What Is An Offer In Compromise?
September 26, 2018 in Tax Resolution Help
Can tax debt be reduced by an Offer In Compromise? For that matter, what is an Offer In Compromise? This is a program that lets a taxpayer settle, for only a portion of their owed tax liability, their tax debt. Just a couple of years ago, an all-time high was reached with a 43% acceptance rate.
How to Determine What You Need to Pay
What you pay to the IRS is not, contrary to what most people think, a percentage of what you already owe. Your Offer in Compromise, that will hopefully be accepted by the IRS, is, rather, based on what you can reasonably pay. They will look at the collection statute date of the debt, your income, equity, and assets.
If the amount that you propose is deemed acceptable, the IRS will do so. The want to believe, however, that it is as much as they can possibly get from you in the time allotted (the collection statute date). If they think they can get more, they’re going to give you a chance at negotiation. You’ll need to offer more or explain to them, in detail, why they should take the proposed amount that you offered.
How to Apply for an Offer in Compromise
IRS forms 656 and 433A (OIC) will need to be completed in order for you to submit your offer. Along with that, you will need to submit the $186 fee (some people qualify for a fee waiver due to low income status).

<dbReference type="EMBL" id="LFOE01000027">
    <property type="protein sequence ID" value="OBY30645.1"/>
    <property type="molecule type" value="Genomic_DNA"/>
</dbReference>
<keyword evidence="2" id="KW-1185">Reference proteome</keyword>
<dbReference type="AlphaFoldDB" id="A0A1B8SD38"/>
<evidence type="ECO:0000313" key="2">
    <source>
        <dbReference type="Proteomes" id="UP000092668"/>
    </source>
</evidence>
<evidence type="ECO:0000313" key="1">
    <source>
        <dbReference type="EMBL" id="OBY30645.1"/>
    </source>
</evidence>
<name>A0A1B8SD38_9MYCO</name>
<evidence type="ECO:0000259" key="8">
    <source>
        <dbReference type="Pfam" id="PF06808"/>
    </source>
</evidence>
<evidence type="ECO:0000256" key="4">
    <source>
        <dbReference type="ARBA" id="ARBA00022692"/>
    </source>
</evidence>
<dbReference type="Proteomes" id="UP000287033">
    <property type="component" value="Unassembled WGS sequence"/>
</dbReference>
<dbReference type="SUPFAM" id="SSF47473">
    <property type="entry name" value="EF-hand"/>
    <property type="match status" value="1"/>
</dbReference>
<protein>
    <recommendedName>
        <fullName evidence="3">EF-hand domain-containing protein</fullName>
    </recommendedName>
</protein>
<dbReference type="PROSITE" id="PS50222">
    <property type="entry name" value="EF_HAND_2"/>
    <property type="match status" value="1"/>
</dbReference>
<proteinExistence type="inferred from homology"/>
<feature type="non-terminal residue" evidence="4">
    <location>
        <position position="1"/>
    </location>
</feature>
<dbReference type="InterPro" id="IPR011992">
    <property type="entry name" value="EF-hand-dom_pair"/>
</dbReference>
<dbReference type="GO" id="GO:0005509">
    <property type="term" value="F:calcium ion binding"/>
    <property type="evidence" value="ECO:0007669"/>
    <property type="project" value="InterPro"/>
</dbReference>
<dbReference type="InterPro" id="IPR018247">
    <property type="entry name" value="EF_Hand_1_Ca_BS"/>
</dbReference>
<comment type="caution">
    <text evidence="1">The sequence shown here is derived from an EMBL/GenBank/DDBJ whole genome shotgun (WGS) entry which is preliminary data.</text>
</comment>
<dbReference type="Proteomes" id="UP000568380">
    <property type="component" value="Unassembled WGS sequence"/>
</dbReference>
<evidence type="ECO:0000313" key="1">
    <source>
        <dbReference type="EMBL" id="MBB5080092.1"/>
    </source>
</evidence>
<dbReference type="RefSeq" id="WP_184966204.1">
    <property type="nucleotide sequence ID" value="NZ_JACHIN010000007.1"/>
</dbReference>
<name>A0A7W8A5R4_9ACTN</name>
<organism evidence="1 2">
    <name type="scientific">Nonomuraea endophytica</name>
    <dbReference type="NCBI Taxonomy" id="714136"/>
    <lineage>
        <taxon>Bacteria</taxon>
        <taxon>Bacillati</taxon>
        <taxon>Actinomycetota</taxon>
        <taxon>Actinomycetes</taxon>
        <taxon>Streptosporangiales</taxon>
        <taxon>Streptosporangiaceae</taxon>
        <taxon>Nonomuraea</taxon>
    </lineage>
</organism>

Offer proposal options are as follows:
- Deferred Offer – This is where you offer to submit payments, beginning with the month in which you start submitting them, for the next 12 months (or until the entire amount is paid).
- Lump Sum Offer of Cash – This gives you five months (from the proposal acceptance date) to pay the settled upon amount. Unless a low-income status qualifies you for a waiver, a 20% downpayment will need to be made.
To protect their interests, liens will be filed automatically by the IRS after your offer proposal has been submitted. You will receive a letter from them acknowledging their acceptance. The letter will include a date on which your case will be reviewed by an Offer Specialist or Offer Examiner. After the date of acknowledgment, it can take up to six months for one of these specialists to be assigned.
What to Do While You Wait for an Answer
All you need to do now is carry on. Practice good record-keeping regarding your expenses and income and maintain compliance with withholdings and filings. After the specialist examines your case, things start moving at a pretty fast clip. That’s why it’s important to have all the documentation you will need at the ready.
Once the specialist reviews your case, your account determination will be made by them, usually within 30 to 60 days. If it is accepted, your case is forwarded for official acceptance and judicial review. Then you will receive another letter from the IRS telling you that your offer has been accepted and the payment terms and conditions of acceptance. You will be given an Appeal Rights if the proposal is denied.
At Tax Defense Partners, we deal with all sorts of tax debt relief options. An Offer in Compromise is certainly one of them. Don’t leave something this important to chance. Let our seasoned, knowledgeable, dedicated professionals assist you in your dealings with the IRS. Contact us today for a free consultation. Don’t hesitate, because time is money, even when it comes to paying your taxes.